Overcoming Signal Interference in GPS Land Surveying

GPS (Global Positioning System) is a widely used technology in land surveying that provides highly accurate position data. However, one of the major challenges of GPS surveying is signal interference. In this article, we will discuss what signal interference is, how it affects GPS land surveying, and some of the ways to mitigate it.

What is signal interference in GPS land surveying?

Signal interference refers to any external factor that disrupts the GPS signal, causing inaccuracies or completely blocking the signal. GPS signals are radio waves that are transmitted from satellites in space and received by GPS receivers on the ground. Any factor that obstructs or changes the signal path can interfere with the accuracy of the GPS data.

What causes signal interference in GPS land surveying?

Several factors can cause signal interference in GPS land surveying, including:

  1. Atmospheric conditions: Atmospheric conditions like rain, fog, or snow can obstruct GPS signals.

  2. Obstructions: Physical obstructions like buildings, trees, or hills can block GPS signals.

  3. Multipath interference: Multipath interference occurs when the GPS signal reflects off surfaces such as buildings, water, or other large objects before reaching the GPS receiver. The reflected signal can cause inaccuracies in the GPS data.

  4. Electronic interference: Electronic devices like radios, cell phones, and power lines can cause electromagnetic interference that can interfere with the GPS signal.

  5. GPS jamming: GPS jamming refers to the deliberate interference with GPS signals using a jamming device. GPS jamming is illegal and can cause serious problems for GPS surveying operations.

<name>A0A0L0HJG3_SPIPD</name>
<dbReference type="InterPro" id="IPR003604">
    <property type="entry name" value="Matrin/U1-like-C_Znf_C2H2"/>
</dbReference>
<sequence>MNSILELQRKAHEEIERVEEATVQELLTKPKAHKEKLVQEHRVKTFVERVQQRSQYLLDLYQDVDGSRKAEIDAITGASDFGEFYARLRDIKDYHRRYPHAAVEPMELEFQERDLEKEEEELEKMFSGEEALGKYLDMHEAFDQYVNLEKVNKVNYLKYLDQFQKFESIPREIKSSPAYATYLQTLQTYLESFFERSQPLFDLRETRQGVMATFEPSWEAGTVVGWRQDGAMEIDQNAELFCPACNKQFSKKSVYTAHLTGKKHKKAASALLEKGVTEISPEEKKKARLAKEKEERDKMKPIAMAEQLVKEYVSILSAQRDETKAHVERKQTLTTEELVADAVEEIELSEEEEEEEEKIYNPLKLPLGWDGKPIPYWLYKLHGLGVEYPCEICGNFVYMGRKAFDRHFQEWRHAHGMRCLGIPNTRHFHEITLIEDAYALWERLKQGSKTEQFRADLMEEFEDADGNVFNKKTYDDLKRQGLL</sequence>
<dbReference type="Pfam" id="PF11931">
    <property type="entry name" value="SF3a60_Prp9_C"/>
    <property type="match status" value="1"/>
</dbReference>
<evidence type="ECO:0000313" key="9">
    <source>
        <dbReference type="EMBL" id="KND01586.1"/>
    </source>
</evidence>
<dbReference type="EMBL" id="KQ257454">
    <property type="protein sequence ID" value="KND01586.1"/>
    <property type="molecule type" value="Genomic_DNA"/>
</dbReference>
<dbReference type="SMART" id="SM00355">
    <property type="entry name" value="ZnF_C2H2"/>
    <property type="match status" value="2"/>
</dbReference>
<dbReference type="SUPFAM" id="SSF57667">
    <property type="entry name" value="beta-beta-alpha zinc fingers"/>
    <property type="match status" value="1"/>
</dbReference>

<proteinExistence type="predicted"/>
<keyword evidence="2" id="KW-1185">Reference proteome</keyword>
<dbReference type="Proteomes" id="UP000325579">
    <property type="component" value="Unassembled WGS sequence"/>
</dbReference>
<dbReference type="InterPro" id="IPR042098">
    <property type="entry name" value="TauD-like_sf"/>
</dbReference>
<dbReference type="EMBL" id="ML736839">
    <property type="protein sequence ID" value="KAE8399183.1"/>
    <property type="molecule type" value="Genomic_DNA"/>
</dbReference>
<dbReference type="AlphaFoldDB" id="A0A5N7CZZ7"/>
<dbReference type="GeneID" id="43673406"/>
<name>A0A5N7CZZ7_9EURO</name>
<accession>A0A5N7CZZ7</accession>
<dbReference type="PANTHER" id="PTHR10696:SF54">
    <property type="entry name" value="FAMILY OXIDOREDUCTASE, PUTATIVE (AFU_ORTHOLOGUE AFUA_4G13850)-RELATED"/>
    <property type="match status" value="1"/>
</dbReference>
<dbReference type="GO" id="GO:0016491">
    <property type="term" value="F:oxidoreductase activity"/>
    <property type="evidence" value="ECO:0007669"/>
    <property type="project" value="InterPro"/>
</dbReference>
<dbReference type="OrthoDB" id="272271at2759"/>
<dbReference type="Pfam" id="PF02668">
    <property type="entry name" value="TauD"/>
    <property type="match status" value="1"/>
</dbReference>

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GPS receivers

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GPS receivers


GPS receivers

Carlson BRX7

GPS receivers

a-GEO L300

How does signal interference affect GPS land surveying?

Signal interference can cause inaccuracies in GPS data, resulting in errors in land surveying measurements. These errors can be small, but over long distances, they can accumulate and lead to significant discrepancies in the survey results. For example, a small error of just 1 meter can result in a 10-meter discrepancy over a 1-kilometer distance.

How can signal interference be mitigated in GPS land surveying?

There are several ways to mitigate signal interference in GPS land surveying, including:

  1. Selecting the right location: Choosing a location with minimal obstructions and good visibility of the sky can reduce signal interference.

  2. Using high-quality equipment: High-quality GPS receivers are more resistant to signal interference than lower-quality devices.

  3. Using differential correction: Differential correction is a technique that involves comparing the GPS data from a base station with the GPS data from a rover. This technique can correct errors caused by signal interference.

  4. Employing anti-jamming techniques: Anti-jamming techniques like frequency hopping can make GPS receivers less susceptible to GPS jamming.

  5. Using GPS augmentation systems: GPS augmentation systems like WAAS (Wide Area Augmentation System) and RTK (Real-Time Kinematic) can improve the accuracy of GPS data by providing additional correction data.


Signal interference is a major challenge in GPS land surveying that can cause significant errors in the survey results. However, with the right techniques and equipment, signal interference can be mitigated to provide highly accurate GPS data. By selecting the right location, using high-quality equipment, employing differential correction, employing anti-jamming techniques, and using GPS augmentation systems, GPS land surveyors can ensure accurate and reliable survey results.

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